Tag Archives: Joan Boix


Who else remembers the short-lived toy line and cartoon Dino-Riders? You may think it wasn’t a coincidence that they launched the same year as Wildcat, but since they never came to the UK until the following year I’m going to go with coincidence. The cover certainly ticked all the boxes for me at that age and inside the action picked up a gear in many of the strips, the death toll continued to climb and there’s some art in here so good it’s stayed in the recesses of my memory all these decades since.

No recap page this time, instead we’re straight into the Turbo Jones strip, drawn by cover artist Vanyo. The Brain rather callously believes his people, the Burroids, are all cowards as he fills in Turbo on their situation. I’d say they’re more peace lovers than cowards. There’s a big disconnect between them and their leader, never mind the fact their leader is a giant brain! Why is that? Is there more to this relationship? I seem to recall there’s more to their enemy the Arglons too, that nothing is as simple as good versus evil here. In fact, I think that goes for all the serials in Wildcat.

Turbo really becomes the action hero he’s promised to be since the preview issue, with everything from laser-edged gloves to laser binoculars at his disposal. His companion Robo is also quite the strategist when it counts and not the coward he makes himself out to be. He improvises and uses the alien tech that initially imprisoned them against his attackers. They make quite the team and their camaraderie and trust in each other is very naturally written, surprisingly. I’m glad to see their bickering in previous issues is just part of their relationship, a part of their banter.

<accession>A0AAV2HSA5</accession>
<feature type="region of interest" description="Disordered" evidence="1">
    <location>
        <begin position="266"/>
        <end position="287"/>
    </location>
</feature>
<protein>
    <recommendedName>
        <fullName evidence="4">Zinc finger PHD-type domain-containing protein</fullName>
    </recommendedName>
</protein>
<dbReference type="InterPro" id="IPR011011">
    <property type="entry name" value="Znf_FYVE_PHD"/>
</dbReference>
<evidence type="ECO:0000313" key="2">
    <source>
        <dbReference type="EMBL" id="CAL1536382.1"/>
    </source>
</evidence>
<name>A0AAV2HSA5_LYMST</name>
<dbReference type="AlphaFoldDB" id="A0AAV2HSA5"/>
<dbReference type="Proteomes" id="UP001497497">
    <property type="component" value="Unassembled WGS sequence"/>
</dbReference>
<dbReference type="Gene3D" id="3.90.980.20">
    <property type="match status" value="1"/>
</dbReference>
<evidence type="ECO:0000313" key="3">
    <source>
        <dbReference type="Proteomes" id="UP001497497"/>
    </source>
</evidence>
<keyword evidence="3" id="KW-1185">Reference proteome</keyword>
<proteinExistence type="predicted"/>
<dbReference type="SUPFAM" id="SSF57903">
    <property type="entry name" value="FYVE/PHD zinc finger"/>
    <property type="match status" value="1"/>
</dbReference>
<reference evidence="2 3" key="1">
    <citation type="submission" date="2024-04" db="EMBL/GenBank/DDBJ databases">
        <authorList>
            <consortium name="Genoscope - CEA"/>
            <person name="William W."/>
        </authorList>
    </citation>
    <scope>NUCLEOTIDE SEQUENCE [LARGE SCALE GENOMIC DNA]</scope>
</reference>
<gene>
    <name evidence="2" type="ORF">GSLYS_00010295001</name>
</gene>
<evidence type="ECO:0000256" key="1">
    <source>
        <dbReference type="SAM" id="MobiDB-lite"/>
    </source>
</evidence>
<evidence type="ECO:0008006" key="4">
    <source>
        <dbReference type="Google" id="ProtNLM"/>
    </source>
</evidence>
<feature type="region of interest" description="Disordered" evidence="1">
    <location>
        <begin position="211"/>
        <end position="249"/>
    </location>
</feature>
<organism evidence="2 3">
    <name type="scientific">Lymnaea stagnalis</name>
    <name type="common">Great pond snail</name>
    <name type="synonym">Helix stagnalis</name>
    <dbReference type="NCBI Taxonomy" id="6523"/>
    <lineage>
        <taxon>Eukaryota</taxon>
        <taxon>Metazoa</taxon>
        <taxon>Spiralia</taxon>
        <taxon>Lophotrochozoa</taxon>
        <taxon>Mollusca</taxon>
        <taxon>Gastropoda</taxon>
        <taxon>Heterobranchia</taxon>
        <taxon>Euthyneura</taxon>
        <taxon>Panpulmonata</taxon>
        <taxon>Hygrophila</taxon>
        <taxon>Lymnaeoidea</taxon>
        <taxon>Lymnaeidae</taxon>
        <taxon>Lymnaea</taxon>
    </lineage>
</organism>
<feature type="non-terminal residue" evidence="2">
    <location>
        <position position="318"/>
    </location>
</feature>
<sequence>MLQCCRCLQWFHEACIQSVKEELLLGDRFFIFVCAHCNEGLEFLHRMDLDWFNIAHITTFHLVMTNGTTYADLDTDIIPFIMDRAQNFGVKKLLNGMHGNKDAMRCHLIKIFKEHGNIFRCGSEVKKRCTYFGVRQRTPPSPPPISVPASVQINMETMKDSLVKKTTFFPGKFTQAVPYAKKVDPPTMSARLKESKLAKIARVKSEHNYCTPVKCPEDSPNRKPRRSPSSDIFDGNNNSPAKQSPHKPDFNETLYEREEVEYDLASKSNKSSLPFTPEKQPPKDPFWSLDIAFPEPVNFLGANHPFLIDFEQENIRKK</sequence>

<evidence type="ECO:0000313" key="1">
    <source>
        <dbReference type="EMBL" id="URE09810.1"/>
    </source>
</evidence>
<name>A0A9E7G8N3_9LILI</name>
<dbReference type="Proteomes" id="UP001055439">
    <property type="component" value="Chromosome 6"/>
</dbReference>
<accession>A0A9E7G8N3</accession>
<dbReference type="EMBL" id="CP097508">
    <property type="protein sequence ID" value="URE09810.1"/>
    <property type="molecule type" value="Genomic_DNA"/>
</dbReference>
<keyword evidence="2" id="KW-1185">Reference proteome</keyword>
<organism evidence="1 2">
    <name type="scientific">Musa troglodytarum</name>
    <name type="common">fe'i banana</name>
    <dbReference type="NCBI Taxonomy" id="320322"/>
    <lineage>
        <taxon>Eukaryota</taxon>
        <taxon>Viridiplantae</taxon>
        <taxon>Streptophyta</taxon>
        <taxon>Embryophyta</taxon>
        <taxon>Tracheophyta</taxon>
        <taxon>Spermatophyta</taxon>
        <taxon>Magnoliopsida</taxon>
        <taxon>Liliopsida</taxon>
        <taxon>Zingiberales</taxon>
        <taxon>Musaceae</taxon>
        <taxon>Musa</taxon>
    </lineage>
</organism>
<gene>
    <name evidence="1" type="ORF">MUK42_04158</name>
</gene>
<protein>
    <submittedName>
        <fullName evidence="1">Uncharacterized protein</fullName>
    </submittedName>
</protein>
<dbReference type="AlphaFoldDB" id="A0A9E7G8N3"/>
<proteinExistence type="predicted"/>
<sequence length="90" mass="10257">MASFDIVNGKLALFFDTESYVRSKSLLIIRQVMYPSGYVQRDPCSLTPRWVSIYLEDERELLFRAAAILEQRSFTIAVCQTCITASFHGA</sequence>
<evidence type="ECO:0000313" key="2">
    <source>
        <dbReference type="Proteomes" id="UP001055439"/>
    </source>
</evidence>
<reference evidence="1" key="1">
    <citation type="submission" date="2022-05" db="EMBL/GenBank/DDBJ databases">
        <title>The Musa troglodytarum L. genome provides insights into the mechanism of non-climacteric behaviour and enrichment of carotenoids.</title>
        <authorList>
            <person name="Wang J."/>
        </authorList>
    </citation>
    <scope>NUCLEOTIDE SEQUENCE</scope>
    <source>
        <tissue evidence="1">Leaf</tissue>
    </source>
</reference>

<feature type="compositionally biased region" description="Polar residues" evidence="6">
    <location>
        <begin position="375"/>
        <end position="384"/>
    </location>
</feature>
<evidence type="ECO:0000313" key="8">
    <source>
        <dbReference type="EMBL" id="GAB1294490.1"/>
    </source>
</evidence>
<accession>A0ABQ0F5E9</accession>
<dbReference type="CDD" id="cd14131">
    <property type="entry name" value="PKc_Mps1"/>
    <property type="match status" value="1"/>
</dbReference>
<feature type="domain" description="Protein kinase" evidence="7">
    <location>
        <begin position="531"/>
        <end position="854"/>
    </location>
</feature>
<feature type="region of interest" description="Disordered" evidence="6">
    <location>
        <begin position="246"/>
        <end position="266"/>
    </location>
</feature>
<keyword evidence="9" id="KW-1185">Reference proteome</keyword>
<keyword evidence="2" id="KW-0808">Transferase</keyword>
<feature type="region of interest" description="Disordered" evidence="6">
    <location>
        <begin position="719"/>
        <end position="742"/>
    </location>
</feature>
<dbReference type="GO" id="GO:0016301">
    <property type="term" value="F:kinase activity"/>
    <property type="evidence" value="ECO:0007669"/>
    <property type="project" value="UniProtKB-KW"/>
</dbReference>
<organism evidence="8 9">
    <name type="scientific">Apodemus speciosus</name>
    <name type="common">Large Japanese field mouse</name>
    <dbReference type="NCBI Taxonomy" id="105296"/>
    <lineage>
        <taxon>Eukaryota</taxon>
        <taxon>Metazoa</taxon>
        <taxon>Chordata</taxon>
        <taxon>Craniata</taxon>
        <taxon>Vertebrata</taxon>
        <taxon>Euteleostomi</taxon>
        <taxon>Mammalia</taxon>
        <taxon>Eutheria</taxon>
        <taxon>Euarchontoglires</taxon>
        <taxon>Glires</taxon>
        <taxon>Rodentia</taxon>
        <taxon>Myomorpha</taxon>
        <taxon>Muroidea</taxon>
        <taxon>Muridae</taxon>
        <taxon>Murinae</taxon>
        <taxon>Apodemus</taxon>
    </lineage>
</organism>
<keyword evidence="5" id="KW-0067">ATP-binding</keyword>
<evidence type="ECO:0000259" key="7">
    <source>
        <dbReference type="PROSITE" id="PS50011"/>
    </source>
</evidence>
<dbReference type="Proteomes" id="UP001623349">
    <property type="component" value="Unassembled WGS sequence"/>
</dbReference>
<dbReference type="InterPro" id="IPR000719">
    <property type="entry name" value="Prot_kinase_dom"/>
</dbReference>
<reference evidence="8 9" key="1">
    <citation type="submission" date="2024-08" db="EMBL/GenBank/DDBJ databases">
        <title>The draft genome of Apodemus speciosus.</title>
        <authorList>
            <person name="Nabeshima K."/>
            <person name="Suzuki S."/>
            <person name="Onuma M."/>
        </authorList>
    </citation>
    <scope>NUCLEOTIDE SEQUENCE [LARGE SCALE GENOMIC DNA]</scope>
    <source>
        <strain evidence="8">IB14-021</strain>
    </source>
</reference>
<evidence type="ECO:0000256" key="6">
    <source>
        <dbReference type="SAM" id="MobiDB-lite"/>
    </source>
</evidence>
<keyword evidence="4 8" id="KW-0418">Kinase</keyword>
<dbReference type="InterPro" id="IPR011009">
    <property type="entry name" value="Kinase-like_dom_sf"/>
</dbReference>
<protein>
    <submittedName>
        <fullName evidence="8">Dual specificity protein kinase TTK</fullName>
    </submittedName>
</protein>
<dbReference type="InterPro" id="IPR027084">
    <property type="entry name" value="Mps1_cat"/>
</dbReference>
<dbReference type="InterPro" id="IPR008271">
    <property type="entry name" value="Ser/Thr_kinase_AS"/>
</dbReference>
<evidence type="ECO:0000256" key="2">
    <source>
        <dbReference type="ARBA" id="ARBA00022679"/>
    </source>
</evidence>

One of the Arglons is captured, but when he doesn’t give up any information during questioning a Burroid casually vaporises him, explaining it’s just what happens to enemies. Wait, aren’t they inherently peace loving? Is this The Brian’s influence? Either way, Turbo instantly has him arrested and begins to take command of their armies as requested by the mysterious leader. Choosing two seconds-in-command they set out to tame local dinosaurs to match those of their enemy.

I do like the way the character is developing beyond the single-minded Dredd-type he was to begin with, and this is only the third issue. The story is genuinely interesting, it feels like there’s a lot more than meets the eye with everything in this strip and that I shouldn’t assume anything about anyone. Brilliant stuff. When I think back to Wildcat I remembered the other strips more, so I’m pleasantly surprised at how great Turbo’s has been this issue.

A quick commercial break before we move on and I wonder what 2000AD editor Tharg the Mighty would make of the tagline used by one of Wildcat creator/editor Barrie Tomlinson‘s other comics in the advert for its annual? Given how they were both published by Fleetway I’m guessing Tharg didn’t say very much.